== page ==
Implications for overall prices and premiums

What these results portend for the overall prices of the relevant services and, in turn, insurance premiums hinges on three unknowns: (1) whether these outcomes are representative of what a typical provider could obtain in IDR; (2) how disputing parties’ and IDR entities’ behavior may change in the future; and (3) perhaps most importantly, what these outcomes imply for negotiations over in-network prices (and prices for out-of-network services that never reach IDR). We close by discussing each in turn.

How representative are these outcomes of what typical providers could obtain in IDR?

The prices a typical provider could obtain by going to IDR might differ from the prices that have emerged from IDR so far. As noted above, physicians affiliated with just four large firms accounted for 74% of line items we analyzed here. These companies’ scale might make it easier for them to assemble evidence that IDR entities find compelling. As discussed above, they may also have had particularly high prior contracted rates and be able to submit evidence of this to IDR entities. On the other hand, IDR entities might be more sympathetic to smaller physician practices than to larger companies, in which case smaller practices might actually do better in IDR than the providers that have heavily used IDR to date; IDR entities are also instructed to consider the provider’s market share, as well as the insurer’s, when making decisions, although it is unclear which direction this would push IDR decisions.

More generally, providers could be selectively initiating IDR when they believe they have a particularly strong case to make, which could make the cases to date unrepresentative along other dimensions as well. However, strong cases may not always be likely to end up in IDR. Where insurers can recognize that providers have a strong case, they might be more willing to agree to a high price outside of IDR in order to avoid the costs associated with IDR, thereby preventing the case from entering IDR.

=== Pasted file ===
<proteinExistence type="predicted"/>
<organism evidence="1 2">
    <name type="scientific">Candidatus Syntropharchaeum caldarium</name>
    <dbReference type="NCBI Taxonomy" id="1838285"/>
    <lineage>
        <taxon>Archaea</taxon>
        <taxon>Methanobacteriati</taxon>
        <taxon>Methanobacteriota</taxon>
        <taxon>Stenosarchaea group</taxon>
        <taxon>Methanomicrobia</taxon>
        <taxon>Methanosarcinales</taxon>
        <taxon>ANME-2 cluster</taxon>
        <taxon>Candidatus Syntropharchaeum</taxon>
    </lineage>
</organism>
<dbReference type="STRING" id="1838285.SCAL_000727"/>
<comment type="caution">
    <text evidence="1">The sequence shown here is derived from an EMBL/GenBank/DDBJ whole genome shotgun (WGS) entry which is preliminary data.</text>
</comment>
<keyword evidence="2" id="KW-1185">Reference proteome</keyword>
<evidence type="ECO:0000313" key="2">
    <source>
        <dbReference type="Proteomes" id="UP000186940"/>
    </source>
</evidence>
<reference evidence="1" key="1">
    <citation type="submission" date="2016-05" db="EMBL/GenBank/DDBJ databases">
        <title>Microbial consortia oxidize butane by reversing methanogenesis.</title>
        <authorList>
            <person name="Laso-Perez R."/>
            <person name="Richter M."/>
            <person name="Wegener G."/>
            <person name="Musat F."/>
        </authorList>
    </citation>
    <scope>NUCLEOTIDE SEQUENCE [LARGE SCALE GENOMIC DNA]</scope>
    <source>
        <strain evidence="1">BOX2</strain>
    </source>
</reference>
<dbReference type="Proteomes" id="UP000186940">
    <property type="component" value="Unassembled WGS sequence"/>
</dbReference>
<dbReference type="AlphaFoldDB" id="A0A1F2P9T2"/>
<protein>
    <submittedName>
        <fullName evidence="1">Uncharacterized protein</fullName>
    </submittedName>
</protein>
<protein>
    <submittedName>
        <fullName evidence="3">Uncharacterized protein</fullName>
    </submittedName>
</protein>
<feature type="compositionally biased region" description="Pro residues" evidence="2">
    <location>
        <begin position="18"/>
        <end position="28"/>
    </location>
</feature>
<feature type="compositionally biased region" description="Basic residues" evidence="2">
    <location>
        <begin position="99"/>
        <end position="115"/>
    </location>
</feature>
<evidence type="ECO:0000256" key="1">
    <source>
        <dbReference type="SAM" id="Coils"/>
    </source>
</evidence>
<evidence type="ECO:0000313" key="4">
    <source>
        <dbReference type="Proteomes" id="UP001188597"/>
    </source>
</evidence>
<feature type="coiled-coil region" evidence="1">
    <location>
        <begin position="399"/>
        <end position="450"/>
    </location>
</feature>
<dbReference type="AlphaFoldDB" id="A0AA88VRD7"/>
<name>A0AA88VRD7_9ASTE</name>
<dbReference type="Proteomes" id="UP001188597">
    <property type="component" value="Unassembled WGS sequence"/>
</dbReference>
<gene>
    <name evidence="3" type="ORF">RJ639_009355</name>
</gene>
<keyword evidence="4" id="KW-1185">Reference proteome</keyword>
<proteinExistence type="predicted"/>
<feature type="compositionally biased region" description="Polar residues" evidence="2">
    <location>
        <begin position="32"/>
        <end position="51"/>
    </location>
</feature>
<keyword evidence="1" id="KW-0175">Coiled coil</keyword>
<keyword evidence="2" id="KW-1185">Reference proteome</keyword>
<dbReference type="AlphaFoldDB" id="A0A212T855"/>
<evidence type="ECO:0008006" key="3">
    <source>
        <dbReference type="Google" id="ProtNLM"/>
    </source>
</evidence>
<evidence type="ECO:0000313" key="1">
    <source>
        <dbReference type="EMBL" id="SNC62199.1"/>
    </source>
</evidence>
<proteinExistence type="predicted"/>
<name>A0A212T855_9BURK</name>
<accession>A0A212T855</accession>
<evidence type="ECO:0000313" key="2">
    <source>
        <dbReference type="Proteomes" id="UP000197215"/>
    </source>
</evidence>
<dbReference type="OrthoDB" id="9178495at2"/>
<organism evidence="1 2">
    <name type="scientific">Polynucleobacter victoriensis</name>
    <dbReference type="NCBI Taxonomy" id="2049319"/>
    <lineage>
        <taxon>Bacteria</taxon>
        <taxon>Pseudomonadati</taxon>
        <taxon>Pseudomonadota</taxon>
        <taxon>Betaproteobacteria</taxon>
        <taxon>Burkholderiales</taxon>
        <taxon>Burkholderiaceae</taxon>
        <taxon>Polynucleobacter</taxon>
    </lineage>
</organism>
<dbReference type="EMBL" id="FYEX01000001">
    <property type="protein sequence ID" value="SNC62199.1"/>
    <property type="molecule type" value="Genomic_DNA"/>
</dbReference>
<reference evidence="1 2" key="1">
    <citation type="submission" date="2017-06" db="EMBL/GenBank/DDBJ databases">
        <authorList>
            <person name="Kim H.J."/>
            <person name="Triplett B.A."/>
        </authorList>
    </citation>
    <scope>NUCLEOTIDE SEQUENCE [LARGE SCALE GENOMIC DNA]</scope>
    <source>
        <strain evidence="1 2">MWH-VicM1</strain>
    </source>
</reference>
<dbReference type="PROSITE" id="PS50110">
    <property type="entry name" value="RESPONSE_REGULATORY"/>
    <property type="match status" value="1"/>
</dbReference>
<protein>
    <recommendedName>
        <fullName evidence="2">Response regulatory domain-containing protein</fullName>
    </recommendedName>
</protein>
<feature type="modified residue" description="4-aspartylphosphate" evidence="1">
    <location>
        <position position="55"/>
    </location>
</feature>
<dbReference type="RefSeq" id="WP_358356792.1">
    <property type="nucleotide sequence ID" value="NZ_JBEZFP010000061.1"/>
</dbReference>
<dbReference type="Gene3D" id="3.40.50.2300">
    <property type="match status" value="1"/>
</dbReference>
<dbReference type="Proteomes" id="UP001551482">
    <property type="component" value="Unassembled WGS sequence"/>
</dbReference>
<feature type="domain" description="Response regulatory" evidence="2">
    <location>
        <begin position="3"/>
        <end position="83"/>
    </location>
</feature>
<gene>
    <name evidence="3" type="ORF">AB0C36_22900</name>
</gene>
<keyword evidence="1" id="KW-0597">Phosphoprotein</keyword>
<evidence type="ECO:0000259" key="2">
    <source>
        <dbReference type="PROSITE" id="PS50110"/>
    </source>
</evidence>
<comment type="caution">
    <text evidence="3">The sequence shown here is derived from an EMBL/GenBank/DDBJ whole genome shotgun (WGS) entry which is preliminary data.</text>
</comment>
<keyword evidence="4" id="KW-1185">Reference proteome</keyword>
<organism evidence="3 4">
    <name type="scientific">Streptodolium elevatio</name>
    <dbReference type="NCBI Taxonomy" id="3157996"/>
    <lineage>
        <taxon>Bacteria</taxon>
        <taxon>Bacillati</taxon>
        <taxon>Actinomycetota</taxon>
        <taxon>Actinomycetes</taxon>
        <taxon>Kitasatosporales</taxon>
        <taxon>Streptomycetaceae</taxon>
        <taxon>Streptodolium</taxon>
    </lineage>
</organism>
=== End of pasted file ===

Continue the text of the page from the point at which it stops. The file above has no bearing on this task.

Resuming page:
How might disputing parties’ and IDR entities’ approaches to IDR change in the future?

In light of providers’ high win rates so far, insurers and providers will likely change how they approach IDR going forward. Concretely, insurers may raise their offers in hopes of winning more often, providers may raise their offers in hopes of receiving higher prices in the many cases they currently win, or both. Whether this adjustment process will ultimately result in higher or lower prices, on net, is unclear. (It is, however, likely that providers’ win rate will decline as a result of these adjustments.)

IDR entities’ behavior could also change over time for multiple reasons. First, the guidance that the federal government has given to IDR entities could change. Notably, whether the federal government wins its appeal seeking to reinstate its prior guidance to IDR entities could directly affect future IDR decisions. Second, changes in disputing parties’ offer behavior could directly affect what IDR entities view as reasonable. For example, if insurers begin routinely offering amounts well above the QPA, that could lead IDR entities to view the QPA as a less reasonable benchmark and assign it even less weight than they already are, likely increasing prices. Third, because IDR entities can sometimes be chosen by mutual agreement of the parties, they have incentives to behave similarly to other IDR entities (since an IDR entity that is more provider-friendly than the average will be unacceptable to insurers and vice versa). As more information on IDR outcomes becomes available, IDR entities may recalibrate their approaches, although it is not immediately clear how this process might change prices on net.

What do these IDR outcomes imply for in-network (and other out-of-network) prices?

The final—and perhaps most important—question is what the prices emerging from IDR imply for the prices of relevant in-network services (the large majority of relevant services) and out-of-network services that never go to IDR. Economic theory implies that outcomes when providers and insurers fail to reach agreement powerfully influence the prices they negotiate when they do reach agreement; neither providers nor insurers are likely to agree to prices that leave them worse off than they would be absent an agreement. Thus, a central question is how the consequences of going out of network and relying on IDR in the post-NSA world compare to those of going out of network before the NSA.